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Robo-journalism on the rise in race to break stories, cut costs


Major outlets increasingly rely on artificial intelligence to report news

An A-Lab Co. Mirai Madoka humanoid robot on Jan. 16, 2019. (Kiyoshi Ota/Getty Images)

Media outlets the world over are increasingly utilizing artificial intelligence in the race to break stories at a faster, cheaper rate than their competitors.

With several robo-journalism options available and firms edging for market share, the increasing capabilities of machines are encroaching further on the territory of human editors and reporters across all platforms.

What are the details?

Software-generated reports are heavy utilized in areas where quick figures are needed such as in financial journalism, sports statistics, and analyzing polling or other data. According to the New York Times, Bloomberg News uses automated technology in roughly a third of its content, racing against Reuters and even hedge funds to compete in delivering the latest business news.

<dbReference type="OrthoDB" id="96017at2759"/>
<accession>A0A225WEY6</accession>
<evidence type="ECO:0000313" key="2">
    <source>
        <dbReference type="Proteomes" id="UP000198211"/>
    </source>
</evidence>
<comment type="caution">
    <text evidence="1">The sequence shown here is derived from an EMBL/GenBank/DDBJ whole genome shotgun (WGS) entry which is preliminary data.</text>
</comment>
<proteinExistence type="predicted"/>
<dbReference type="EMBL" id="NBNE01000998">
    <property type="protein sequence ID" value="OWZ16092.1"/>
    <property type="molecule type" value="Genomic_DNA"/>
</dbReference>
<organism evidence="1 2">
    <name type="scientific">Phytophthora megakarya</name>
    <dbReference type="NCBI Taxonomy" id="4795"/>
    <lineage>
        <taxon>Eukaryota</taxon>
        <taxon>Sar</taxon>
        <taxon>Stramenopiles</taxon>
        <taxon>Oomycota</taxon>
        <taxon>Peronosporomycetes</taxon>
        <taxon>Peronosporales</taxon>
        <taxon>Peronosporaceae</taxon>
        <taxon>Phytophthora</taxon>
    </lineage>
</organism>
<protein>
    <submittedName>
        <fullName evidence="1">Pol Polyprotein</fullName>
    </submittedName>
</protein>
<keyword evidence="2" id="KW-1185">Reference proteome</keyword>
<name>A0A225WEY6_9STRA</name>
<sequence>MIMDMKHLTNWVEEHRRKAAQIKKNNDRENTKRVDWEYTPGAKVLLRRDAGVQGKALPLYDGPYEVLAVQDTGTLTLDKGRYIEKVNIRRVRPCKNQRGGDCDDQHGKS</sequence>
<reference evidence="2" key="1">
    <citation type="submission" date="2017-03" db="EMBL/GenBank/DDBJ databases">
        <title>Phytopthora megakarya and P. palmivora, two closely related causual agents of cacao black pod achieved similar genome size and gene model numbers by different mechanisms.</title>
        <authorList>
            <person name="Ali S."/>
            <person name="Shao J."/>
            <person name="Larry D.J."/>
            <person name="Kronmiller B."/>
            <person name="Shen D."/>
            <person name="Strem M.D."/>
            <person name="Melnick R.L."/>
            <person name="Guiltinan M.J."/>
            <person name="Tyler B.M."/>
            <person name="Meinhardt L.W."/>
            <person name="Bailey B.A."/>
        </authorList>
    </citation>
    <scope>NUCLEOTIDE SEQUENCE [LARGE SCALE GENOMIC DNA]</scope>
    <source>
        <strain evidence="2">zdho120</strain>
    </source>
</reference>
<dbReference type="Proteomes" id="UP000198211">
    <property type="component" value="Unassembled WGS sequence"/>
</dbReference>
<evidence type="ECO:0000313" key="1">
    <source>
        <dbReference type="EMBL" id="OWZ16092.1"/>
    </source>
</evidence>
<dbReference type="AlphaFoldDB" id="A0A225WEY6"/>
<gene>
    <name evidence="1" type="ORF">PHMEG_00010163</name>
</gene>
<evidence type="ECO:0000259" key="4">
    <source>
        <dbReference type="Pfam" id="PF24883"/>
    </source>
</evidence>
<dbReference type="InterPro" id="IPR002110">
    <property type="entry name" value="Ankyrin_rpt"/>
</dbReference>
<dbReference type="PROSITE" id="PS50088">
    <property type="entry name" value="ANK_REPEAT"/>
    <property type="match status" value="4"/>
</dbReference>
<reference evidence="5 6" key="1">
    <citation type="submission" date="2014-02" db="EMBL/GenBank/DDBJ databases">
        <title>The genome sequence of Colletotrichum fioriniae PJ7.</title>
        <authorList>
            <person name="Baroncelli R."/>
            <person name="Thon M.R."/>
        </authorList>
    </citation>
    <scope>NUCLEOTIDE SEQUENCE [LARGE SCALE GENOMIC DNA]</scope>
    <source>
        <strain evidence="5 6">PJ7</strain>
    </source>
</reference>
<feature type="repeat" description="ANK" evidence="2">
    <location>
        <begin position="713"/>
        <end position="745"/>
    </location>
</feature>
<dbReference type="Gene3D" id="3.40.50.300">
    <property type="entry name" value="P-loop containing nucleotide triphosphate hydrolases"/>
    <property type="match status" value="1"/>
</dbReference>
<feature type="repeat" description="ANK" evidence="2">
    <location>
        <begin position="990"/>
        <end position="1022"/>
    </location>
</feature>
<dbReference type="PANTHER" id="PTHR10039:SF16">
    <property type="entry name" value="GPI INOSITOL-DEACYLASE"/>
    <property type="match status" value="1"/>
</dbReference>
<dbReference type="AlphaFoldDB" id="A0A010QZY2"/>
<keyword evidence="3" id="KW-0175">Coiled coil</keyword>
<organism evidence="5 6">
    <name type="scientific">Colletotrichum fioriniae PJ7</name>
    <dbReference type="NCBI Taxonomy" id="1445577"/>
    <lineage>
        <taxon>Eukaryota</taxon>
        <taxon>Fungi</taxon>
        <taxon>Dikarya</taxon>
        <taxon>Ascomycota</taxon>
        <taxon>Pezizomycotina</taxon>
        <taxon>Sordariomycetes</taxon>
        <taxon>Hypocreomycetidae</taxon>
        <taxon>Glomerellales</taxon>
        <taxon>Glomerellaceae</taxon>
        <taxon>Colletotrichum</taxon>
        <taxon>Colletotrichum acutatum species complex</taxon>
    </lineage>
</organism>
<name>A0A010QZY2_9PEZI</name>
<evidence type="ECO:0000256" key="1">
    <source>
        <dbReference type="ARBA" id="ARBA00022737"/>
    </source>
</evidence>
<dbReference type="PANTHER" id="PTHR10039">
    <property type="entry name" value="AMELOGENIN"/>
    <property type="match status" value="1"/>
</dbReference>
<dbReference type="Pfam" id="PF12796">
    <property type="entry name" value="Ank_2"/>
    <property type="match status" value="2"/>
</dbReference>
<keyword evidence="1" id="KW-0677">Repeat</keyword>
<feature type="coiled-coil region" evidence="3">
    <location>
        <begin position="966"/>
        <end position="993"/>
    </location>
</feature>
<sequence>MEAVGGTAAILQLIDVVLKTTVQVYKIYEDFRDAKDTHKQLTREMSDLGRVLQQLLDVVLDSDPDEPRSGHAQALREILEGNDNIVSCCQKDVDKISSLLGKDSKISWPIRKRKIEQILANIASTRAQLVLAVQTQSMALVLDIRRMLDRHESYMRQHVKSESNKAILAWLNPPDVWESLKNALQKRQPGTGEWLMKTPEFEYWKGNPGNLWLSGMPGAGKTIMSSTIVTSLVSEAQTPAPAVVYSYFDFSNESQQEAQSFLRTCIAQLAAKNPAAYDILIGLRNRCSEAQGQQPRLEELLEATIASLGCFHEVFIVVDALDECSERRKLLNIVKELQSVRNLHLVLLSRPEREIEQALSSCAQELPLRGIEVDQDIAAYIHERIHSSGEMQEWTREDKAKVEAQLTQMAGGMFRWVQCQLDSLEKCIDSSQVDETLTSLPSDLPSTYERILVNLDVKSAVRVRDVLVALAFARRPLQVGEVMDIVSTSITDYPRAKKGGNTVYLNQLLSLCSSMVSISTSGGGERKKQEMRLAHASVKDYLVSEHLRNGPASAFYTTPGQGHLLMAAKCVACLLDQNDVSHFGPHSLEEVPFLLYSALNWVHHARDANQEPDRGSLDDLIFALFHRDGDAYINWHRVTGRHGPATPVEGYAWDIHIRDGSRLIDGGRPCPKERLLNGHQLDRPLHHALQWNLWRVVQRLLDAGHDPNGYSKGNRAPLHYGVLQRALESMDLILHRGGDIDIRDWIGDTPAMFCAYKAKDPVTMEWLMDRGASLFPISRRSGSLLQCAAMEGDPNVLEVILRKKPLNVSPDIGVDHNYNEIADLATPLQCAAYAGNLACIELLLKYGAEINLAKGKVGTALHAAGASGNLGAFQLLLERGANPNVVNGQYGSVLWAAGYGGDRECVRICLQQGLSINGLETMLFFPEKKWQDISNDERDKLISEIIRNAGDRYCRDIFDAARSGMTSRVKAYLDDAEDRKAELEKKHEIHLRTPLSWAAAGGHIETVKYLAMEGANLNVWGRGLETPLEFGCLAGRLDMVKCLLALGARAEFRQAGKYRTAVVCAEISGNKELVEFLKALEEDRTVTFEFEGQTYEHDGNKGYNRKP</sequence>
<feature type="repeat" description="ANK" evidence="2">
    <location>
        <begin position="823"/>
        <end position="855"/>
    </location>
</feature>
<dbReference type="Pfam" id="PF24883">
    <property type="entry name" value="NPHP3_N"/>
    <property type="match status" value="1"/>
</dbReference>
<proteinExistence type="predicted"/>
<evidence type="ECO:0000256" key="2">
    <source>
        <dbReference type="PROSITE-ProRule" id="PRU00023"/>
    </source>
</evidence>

Media executives insist that artificial intelligence is not a threat to human employees because machines cannot produce analyses and perspectives. But robo-journalism is capable of generating more than just numbers — with publications such Forbes using tools to provide templates and rough drafts to reporters, and the Los Angeles Times using machines to issue earthquake alerts and bots for mapping analyses.

Outlets in China and Japan have even introduced robot news anchors.

NewScientist noted five years ago that "quite a few machines already write the news" and pointed to a study that determined that while "software-generated content is perceived as descriptive and boring, it is also considered to be objective although not necessarily discernible from content written by journalists."

The end of fake news?

Robo-journalism could serve as an antidote to so-called fake news. Utilizing artificial intelligence to generate stories has the potential to reduce human error and sway — churning out just-the-facts, typo-free articles.

It does take human work on the front end to set up an algorithm to produce stories, but using machines to hunt anomalies and assist with (or take on) investigative reporting could be on the horizon.

Francesco Marconi, head of research and development at the Wall Street Journal told the Times, "Maybe a few years ago A.I. was this shiny new technology used by high tech companies, but now it's actually becoming a necessity. I think a lot of the tools in journalism will soon be powered by artificial intelligence."

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